John Jenkins – Vocals
Jon Lawton – Guitars, Bass and Drums
Amy Chalmers – Violin
Helen Maher – Accordion
 
Written by John Jenkins
                                           Song arranged by John, Amy, Helen and Jon
 
Inspired by the Novel “The Paris Wife” by Paula McLaine
Produced by Jon Lawton and John Jenkins
Engineered by Jon Lawton and Recorded at Crosstown Studios, Liverpool 2015

 
Jon Lawtonwww.crosstowndstudios.co.uk
Amy Chalmers www.amychalmers.co.uk
Helen Maherwww.helenmaher.com    
 

Review from Liverpool Sound and Vision 28th Aug 2015

John Jenkins, The Paris Wife. Single Review.

Published on August 28, 2015 by in Music

Liverpool Sound and Vision Rating 8.5/10

Paris, the very name just allows the mind to conjure up so many images and perhaps apart from New York City. It is the one place on Earth to which a lot of British minds will wander and project upon as naturally as the vision of artists lining the Seine trying to be inspired by the beauty of Mon Montmartre, the glory of human engineering in the Eiffel Tower and the serenity on which great novels and poems were born and realised all clog the streets and the café’s in which French culture abounds.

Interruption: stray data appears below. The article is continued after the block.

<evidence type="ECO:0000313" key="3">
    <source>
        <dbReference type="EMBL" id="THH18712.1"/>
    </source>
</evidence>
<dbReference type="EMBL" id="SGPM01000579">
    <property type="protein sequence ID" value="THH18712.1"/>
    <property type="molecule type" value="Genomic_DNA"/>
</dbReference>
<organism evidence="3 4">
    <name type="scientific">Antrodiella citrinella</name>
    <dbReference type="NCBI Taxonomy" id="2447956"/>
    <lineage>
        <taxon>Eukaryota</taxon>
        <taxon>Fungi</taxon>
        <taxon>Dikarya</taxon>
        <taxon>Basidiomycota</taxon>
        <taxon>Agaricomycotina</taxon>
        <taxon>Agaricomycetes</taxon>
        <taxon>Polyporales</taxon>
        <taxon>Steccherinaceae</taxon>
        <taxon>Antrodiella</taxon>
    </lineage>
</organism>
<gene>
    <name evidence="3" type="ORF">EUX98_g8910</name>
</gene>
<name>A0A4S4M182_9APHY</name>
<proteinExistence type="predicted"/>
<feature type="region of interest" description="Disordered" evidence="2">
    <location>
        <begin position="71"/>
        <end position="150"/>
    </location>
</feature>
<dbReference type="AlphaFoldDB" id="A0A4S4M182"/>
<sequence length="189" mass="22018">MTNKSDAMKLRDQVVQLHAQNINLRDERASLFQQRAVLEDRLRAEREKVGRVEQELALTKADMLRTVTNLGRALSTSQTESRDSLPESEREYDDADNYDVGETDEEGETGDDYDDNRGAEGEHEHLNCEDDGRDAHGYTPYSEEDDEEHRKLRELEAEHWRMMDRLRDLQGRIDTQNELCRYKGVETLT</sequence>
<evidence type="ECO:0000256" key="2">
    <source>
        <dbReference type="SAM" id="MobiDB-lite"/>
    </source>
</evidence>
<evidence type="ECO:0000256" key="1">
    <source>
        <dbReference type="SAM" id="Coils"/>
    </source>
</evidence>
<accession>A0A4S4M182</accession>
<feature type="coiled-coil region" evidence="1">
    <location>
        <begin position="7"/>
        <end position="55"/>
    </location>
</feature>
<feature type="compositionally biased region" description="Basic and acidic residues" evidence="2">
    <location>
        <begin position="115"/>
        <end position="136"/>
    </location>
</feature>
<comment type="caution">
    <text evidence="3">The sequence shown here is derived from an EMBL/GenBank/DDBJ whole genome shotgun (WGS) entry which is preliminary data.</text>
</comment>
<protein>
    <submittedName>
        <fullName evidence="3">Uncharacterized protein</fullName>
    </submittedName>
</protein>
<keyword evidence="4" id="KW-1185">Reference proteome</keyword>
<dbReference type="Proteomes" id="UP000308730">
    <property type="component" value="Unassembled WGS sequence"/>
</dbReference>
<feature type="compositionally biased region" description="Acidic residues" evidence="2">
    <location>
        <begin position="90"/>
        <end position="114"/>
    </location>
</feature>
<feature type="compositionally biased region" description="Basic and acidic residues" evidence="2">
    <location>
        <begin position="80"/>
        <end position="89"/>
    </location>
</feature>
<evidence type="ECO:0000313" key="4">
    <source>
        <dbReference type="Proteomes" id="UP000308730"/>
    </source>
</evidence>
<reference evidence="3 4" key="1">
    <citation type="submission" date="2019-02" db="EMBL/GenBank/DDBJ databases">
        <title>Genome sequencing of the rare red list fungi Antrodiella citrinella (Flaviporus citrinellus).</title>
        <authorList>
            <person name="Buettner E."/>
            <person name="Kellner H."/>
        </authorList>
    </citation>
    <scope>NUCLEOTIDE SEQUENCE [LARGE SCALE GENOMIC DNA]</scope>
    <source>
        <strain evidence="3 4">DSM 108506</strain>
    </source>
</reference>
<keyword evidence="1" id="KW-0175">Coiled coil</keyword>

John Jenkins’ latest single, The Paris Wife, plays with this imagery, the sound of an accordion and violin distantly echoing across both time and the soft vocal style employed by Mr. Jenkins on this release is wonderfully in contrast to the feeling of compelling trepidation as the thoughts of such literary icons of the 20th Century speak through the musical expressions employed by the tremendous Jon Lawton, Amy Chalmers and Helen Maher and attach extra meaning to a society of poets and novelistic bed fellows and the inspiration that goes far beyond Paula McLaine’s novel of the same name.

Names uttered, thoughts are spoken, the misguided desire and eventual fall that awaits such a person that treats their beloved in such a fashion is highlighted by the endearing Ezra Pound whose personal politics were more than rather off putting but to whom his poetry, especially that of In a Station at The Metro is as sublime and image ridden than almost anything you can compare it to in the period before World War One. It is this imagery that lines John Jenkins new single with punishing beauty, a creative drawing and look at a world now gone but somehow kept very much alive because in many British hearts, Paris is a grand lady that never changes, often veiled but her handsome features never far from the surface and the smile of a million faces line each and every crack Time has bestowed upon her with grace.

The Paris Wife is a song of true elegance and refined softness, one that burrows into the soul with calm precision and guilt free association. John Jenkins really knows how to capture a scene.

The Paris Wife is released on September 1st and is available from www.johnjenkinsmusic.com.

Ian D. Hall